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How to Incorporate Fiber Into Your Child’s Diet

May 6, 2021 • Our Blog • General Health
Adding fiber to your child’s diet offers many health benefits — but make sure you stay away from supplements.  Eating more fiber is one of the easiest — and often tastiest — ways to improve your diet. Fiber has a huge number of health benefits for both children and adults, and incorporating it into your child’s diet can be a lot easier than you think. The reason many people are familiar with the health benefits of fiber is that it can help prevent or relieve constipation — a problem that can be particularly common in children. That isn’t the only reason you should try to incorporate fiber into your child’s diet, though. Eating fiber can increase the feeling of fullness, which can help with weight control for both children and adults. Fiber also lowers cholesterol, helps prevent heart disease and diabetes, and can even help lower the chances of getting some types of cancer. 

How to Incorporate Fiber Into Your Kid’s Diet

Before you start working to bring more fiber into your child’s diet, you should first understand how much fiber your child should be getting. As a general rule, leading health organizations recommend that both kids and adults consume around 14 grams of fiber for every 1,000 calories they eat. That generally means that kids aged one to three should get about 19 grams of fiber per day and kids between the ages of four and eight should eat around 25 grams of fiber daily. To reach that number, you’re going to need to make some conscious efforts to increase the fiber in your child’s diet. The good news is that foods that are high in fiber tend to have other health benefits as well, so by adding these foods to your child’s diet, you’ll be increasing their overall nutrition.  In addition to trying to include fruits and vegetables at every meal and choosing whole grains instead of refined grains, some ways you can incorporate fiber into your kid’s diet include: 
  • Topping yogurt, oatmeal, and cereal with nuts and fruits
  • Adding beans to salads and soups
  • Replacing unhealthy snacks with air-popped popcorn, whole-grain crackers, or vegetables and fruits — especially berries with seeds or apples and pears with the peel still on
  • Making sandwiches with whole-grain bread, wraps, or a whole-grain English muffin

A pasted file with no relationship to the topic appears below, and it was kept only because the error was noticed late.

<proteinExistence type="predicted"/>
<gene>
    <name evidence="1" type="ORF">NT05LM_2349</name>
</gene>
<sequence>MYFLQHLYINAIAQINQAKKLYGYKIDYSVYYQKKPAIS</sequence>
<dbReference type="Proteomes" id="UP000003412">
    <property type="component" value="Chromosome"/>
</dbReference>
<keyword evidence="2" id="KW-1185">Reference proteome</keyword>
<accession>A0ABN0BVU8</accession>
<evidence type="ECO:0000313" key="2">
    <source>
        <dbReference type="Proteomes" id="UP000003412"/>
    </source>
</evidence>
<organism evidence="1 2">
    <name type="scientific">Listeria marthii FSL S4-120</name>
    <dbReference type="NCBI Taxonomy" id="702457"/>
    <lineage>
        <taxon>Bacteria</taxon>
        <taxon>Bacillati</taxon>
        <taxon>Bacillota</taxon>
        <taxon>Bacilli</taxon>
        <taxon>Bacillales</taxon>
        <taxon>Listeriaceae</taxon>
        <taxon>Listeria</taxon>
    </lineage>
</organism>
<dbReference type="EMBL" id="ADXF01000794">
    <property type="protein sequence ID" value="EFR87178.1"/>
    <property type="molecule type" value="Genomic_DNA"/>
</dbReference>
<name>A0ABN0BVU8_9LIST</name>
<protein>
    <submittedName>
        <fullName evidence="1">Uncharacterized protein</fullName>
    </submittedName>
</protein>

• Switching to a high-fiber cereal instead of a sugary one. While kids may not love cereals like muesli, many like Raisin Bran-style cereals, which have about 5 grams of fiber per bowl
  • Adding bran to baked goods

Avoiding Too Much Fiber

As with anything in life, when it comes to fiber, you can have too much of a good thing. Too much fiber — especially in the form of supplements like pills or Metamucil — can lead to tummy aches and diarrhea. It’s best if kids get all their fiber from their food. You should also be careful to increase the amount of fiber in their diet gradually to avoid bloating, gas, or cramps.  In addition, it’s important for kids to continue drinking plenty of water as they add fiber to their diets. Water can move fiber through the intestines, helping to ensure your child is getting the maximum benefit from it. 

When to Speak to a Pediatrician

If your child is consistently “stopped up” and simply adding fiber to their diet isn’t helping, you should speak to your pediatrician before starting to add adult fiber supplements to their diet. They can guide you toward the right supplements or make suggestions on more long-term dietary changes that will help your child feel better.  At Kids’ Health, our pediatricians can help you understand the best ways to bring more fiber into your child’s diet. They can also help you navigate the right path forward if you need to consider alternate methods to help reduce your child’s constipation.  A leading pediatric clinic serving the Beverly, Massachusetts, area, Kids’ Health takes a comprehensive approach to healthcare to help your kids feel their best. Call us or reach out online to schedule an in-person or telehealth appointment today....